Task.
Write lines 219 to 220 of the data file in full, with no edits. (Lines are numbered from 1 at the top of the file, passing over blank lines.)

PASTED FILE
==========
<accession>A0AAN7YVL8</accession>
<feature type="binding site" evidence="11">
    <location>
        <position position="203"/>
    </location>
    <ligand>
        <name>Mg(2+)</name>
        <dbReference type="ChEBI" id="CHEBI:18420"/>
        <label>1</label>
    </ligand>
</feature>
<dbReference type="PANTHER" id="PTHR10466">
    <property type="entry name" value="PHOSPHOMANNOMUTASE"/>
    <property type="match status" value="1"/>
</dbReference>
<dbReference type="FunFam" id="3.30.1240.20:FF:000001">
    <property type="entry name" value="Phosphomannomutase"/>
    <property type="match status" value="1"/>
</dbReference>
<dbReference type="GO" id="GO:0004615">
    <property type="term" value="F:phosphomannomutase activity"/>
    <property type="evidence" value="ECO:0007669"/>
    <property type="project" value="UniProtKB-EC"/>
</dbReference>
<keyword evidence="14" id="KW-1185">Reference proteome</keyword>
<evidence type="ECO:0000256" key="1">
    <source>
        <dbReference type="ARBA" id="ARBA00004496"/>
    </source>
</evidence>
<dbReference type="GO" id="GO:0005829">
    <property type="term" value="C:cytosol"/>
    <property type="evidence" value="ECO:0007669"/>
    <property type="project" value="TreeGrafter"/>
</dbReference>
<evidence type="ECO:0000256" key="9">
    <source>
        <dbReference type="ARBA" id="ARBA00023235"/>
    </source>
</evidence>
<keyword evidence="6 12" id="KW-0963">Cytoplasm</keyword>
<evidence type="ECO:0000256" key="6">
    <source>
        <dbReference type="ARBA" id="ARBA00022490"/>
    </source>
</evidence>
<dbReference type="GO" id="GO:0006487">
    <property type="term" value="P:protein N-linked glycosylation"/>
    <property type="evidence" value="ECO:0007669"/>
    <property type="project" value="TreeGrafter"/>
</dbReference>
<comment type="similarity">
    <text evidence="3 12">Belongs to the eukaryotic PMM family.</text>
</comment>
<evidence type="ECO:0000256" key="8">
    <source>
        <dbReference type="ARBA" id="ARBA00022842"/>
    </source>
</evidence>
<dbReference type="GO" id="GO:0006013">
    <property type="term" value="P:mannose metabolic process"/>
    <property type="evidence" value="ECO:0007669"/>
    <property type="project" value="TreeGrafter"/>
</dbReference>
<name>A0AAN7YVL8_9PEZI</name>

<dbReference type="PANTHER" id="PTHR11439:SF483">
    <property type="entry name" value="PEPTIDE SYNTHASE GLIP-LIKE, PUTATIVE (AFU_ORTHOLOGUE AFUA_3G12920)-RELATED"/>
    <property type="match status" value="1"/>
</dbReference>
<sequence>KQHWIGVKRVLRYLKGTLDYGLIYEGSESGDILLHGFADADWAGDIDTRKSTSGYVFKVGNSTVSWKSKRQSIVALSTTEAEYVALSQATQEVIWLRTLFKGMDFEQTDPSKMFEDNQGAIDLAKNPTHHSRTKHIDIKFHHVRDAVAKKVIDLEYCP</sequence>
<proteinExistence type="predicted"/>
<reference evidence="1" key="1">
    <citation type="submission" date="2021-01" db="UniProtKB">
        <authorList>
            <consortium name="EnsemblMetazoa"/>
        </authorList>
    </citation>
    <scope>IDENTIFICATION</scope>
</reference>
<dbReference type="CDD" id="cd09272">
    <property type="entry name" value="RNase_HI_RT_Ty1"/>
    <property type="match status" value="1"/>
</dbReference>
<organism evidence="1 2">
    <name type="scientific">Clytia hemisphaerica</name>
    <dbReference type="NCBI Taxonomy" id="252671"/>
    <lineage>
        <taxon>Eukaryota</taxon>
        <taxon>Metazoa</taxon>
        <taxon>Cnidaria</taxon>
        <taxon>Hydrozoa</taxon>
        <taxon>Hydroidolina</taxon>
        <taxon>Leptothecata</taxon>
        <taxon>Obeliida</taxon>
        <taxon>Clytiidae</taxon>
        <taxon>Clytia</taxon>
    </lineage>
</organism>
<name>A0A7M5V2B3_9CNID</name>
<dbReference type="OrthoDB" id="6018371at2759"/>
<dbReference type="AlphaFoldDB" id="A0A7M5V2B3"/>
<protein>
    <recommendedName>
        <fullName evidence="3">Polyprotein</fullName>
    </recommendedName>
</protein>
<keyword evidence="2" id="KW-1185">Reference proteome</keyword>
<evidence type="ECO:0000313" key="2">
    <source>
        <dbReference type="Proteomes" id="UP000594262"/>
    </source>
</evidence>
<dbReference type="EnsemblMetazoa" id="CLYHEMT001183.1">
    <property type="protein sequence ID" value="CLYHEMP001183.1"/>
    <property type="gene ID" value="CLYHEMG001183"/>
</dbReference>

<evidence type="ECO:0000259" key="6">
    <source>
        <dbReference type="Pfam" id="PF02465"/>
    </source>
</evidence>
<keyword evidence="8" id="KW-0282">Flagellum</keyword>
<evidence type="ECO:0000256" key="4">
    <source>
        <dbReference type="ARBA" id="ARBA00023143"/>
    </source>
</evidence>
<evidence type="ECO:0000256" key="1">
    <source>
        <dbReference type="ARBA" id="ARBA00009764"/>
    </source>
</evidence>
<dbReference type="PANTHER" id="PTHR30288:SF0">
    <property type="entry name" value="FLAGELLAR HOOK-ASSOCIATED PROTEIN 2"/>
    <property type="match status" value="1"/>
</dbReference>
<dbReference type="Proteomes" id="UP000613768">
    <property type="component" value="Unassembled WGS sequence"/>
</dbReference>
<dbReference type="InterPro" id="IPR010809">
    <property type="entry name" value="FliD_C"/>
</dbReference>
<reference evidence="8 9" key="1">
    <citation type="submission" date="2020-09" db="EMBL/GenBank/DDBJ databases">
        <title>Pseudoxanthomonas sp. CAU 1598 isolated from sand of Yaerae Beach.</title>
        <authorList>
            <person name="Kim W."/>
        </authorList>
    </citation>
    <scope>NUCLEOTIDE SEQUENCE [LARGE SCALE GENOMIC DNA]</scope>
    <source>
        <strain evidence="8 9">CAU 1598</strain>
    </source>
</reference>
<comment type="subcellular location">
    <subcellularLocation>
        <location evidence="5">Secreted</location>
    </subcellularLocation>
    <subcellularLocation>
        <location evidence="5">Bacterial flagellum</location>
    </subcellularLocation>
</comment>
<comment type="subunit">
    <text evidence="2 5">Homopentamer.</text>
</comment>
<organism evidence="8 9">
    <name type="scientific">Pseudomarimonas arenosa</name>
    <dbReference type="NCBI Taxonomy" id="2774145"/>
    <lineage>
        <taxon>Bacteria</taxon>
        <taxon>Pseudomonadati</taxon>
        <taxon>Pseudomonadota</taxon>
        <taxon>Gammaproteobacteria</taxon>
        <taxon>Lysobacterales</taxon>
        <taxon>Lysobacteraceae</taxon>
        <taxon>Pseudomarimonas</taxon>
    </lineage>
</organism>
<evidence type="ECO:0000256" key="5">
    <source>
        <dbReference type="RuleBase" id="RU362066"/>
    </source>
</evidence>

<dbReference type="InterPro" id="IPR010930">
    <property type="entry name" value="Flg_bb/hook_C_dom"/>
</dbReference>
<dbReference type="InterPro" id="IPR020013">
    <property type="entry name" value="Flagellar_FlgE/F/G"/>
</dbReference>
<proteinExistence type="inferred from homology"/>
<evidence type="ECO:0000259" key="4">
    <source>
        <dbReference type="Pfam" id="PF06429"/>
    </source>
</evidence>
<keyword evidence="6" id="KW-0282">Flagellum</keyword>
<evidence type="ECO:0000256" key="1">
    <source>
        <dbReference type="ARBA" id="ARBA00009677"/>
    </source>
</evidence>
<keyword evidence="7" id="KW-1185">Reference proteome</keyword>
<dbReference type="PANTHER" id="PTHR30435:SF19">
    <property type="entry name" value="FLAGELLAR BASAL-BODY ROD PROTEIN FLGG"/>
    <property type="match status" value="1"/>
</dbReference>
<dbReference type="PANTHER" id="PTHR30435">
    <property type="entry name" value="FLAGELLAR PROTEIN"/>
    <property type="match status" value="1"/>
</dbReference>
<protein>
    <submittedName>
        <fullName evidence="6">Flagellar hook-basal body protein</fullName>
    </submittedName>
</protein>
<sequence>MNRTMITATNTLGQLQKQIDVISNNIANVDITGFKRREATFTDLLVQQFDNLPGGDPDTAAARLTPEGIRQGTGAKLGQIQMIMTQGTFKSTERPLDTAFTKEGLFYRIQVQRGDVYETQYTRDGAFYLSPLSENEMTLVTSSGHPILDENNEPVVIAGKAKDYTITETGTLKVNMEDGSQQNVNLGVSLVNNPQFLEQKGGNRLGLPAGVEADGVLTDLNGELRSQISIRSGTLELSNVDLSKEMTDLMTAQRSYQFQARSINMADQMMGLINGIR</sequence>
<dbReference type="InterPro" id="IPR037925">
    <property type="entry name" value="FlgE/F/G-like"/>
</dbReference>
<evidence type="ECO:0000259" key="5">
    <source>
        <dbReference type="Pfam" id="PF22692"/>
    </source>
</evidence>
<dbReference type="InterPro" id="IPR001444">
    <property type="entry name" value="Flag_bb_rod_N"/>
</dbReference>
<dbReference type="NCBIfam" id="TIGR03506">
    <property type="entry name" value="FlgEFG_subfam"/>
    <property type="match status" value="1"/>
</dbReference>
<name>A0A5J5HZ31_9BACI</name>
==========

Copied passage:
</dbReference>
<evidence type="ECO:0000259" key="5">